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01 October 2023

Mideast a low priority for new MBAs

By Maha Obeid




The Middle East’s fast-paced economies are attracting investors from all over the world but are failing to lure new professionals to work in the region.


The eighth annual Corporate Reputation Watch study by international communications consultancy Hill and Knowlton shows despite booming economies, soaring foreign direct investment and high oil prices, the Middle East is still among a group of key emerging markets which are yet to attract the best global talent.


The study found, based on what they have read or heard about the Middle East, only 20 per cent of students in the world’s MBA schools say they are interested in working in the region, compared with 57 per cent who say they are not interested in working here. However, European students are relatively more interested in working in the Middle East (32 per cent versus 20 per cent overall).


When considering some individual emerging markets, the study shows students at the European business schools see the UAE and Dubai specifically as more attractive than their peers in other parts of the world (40 per cent versus 30 per cent).


According to Dave Robinson of Hill and Knowlton Middle East, the report has highlighted a critical issue for the region. “With governments and companies in the Middle East adopting aggressive growth strategies and with the move towards international business practices, the need for the best graduate talent has never been greater. The Middle East is in the front line of the global war for talent.”


Companies need to know in the battle for talent, they must do all they can to win and their external perception is possibly the most vital weapon in their armoury. The study confirms the importance of reputation with almost three quarters (73 per cent) of MBA students stating corporate reputation plays an extremely or very important role when considering where to work after completing their MBA, with only one fifth (20 per cent) saying it is fairly important. In fact, only four per cent said reputation was not important.


The results also show significant international mobility is a key concern for students, with over three quarters (76 per cent) of those surveyed stating they are looking to change either industries or firms following graduation. Only one-fifth (19 per cent) said they are intending to return to the firm they worked for prior to their MBA. A fifth (20 per cent) of the students surveyed want to move to another country from that which they are studying, whilst one quarter (25 per cent) are studying outside of their home country and plan on staying there.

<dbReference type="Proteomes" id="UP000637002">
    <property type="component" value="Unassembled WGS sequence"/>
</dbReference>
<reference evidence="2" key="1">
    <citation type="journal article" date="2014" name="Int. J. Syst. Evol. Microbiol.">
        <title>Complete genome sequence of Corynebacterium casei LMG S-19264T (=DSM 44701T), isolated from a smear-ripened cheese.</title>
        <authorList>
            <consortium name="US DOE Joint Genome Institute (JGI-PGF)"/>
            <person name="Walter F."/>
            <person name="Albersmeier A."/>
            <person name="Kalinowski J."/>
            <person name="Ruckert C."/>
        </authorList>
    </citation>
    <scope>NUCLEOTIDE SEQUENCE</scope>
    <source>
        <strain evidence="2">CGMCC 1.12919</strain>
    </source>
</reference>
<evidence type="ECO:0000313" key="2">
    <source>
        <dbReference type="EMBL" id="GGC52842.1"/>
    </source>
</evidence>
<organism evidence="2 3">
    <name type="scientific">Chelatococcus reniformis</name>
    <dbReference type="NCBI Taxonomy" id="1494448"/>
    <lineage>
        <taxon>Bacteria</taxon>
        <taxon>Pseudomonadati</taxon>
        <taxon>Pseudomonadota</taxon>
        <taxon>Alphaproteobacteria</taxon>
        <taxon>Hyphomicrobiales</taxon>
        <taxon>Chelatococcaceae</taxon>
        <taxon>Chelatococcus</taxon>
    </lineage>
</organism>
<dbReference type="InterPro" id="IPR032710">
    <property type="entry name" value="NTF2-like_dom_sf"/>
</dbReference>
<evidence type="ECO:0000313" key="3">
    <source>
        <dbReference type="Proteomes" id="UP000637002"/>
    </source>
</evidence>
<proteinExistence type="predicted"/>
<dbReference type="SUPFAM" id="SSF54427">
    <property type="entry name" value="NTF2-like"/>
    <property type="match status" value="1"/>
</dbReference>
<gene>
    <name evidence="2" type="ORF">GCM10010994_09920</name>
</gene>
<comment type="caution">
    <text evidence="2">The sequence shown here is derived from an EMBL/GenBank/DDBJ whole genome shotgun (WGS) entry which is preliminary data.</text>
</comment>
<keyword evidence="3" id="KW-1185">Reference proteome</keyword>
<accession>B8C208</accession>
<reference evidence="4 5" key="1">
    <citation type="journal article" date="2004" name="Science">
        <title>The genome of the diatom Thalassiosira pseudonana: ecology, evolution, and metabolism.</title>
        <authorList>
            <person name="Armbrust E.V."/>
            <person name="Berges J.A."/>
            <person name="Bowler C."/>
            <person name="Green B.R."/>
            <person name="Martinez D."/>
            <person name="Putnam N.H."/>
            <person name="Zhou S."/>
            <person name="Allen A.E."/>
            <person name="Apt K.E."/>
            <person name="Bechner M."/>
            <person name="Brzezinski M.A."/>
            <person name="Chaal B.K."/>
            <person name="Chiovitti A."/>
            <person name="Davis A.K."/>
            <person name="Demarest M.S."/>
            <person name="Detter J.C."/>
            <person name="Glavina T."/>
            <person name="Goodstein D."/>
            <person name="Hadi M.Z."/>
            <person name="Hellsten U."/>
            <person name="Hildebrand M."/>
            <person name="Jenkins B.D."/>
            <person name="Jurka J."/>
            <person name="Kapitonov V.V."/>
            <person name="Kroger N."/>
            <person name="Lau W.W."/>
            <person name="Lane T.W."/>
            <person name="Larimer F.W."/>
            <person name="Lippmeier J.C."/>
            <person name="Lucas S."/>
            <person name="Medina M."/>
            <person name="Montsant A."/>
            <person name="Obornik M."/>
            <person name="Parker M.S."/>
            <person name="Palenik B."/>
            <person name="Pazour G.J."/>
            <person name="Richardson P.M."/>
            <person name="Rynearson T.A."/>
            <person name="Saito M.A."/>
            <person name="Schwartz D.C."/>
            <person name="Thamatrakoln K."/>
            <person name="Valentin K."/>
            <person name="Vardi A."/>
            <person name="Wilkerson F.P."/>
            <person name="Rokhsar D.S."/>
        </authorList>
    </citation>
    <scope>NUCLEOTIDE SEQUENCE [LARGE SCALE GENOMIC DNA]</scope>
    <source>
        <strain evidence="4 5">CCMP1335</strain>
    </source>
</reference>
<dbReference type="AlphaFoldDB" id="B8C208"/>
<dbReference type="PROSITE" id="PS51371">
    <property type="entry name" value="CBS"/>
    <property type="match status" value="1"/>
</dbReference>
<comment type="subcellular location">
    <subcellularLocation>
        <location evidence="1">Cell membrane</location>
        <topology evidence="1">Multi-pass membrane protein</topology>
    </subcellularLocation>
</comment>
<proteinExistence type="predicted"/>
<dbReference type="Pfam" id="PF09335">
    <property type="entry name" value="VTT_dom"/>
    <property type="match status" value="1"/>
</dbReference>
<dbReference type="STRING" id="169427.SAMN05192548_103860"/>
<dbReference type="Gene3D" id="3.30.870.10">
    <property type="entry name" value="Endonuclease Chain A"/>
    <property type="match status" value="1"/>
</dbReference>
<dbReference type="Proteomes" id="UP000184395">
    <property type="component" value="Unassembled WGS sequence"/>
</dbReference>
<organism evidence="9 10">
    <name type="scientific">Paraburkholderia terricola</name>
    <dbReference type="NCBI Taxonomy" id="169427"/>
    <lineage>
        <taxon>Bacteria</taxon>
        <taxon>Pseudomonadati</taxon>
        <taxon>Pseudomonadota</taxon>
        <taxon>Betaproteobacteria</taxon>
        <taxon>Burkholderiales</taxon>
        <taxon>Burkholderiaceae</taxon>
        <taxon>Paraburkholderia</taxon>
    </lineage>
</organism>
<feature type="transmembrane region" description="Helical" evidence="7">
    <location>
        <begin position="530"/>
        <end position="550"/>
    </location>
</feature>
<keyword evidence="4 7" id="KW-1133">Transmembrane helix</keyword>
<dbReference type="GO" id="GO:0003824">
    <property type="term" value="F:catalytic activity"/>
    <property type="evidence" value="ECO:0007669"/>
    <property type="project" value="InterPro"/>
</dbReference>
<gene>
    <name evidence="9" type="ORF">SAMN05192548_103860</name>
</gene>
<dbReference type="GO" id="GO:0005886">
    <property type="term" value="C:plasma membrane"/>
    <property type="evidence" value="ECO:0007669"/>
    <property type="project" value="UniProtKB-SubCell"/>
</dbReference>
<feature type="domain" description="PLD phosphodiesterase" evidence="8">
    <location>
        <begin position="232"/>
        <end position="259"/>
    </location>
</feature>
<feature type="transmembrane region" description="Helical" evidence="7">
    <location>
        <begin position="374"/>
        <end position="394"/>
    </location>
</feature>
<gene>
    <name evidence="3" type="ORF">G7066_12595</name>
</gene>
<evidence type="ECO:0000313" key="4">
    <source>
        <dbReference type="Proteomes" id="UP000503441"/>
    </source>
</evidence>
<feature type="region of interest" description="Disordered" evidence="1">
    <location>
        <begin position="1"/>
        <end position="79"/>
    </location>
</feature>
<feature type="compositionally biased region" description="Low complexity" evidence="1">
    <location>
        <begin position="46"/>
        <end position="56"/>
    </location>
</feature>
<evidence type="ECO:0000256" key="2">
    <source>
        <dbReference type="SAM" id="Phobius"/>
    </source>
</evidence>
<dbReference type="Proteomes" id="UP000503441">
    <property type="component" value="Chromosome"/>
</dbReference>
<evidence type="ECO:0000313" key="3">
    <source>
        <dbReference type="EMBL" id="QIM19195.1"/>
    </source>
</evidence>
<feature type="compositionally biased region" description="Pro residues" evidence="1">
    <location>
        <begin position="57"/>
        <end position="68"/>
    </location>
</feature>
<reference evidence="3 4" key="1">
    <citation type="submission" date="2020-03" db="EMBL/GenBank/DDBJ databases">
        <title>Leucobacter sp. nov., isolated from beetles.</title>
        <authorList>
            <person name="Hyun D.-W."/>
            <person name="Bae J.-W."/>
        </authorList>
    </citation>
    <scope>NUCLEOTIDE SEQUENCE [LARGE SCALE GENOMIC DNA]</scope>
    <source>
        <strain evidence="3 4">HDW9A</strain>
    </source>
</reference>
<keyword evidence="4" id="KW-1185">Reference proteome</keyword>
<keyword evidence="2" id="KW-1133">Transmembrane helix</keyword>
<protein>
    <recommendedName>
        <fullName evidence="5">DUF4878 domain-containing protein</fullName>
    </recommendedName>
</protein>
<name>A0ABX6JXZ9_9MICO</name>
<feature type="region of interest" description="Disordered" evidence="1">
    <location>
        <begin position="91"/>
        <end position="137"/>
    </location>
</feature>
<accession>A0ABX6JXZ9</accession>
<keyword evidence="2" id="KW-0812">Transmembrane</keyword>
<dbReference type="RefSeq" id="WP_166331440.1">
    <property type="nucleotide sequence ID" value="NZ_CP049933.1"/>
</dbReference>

According to Robinson, corporate collapses such as Enron in the US, have made students more aware of the importance of a company’s reputation. Enron, once one of the world’s largest electricity and natural gas traders, filed for bankruptcy protection in December 2001.


“MBAs graduating in a post-Enron era have a strong preference for the companies with the best reputation. It is clear recruiters of top talent will need to provide more than just generous compensation and ample opportunity for growth. Tomorrow’s leaders are overwhelmingly seeking to associate themselves with industries, and specifically companies, with great reputation.”


The study also revealed that young MBAs are steering away from sectors such as tobacco and chemicals and turning their talents to the banking and finance sector. The most popular jobs for top MBA students are in financial services and consulting, while alcohol, tobacco, chemicals and oil and gas sectors are among the least attractive. The survey was conducted by Penn, Schoen and Berland Associates for Hill and Knowlton. Interviews were carried out in 2007 among 527 MBA students at 12 top-ranked international business schools in the United States, Europe and Asia. Students of 60 different nationalities took part in the study. 


Asked on their level of interest in working in various sectors, based on industry reputations, 60 per cent of students said they were interested in banking and finance and 24 per cent said they were not interested.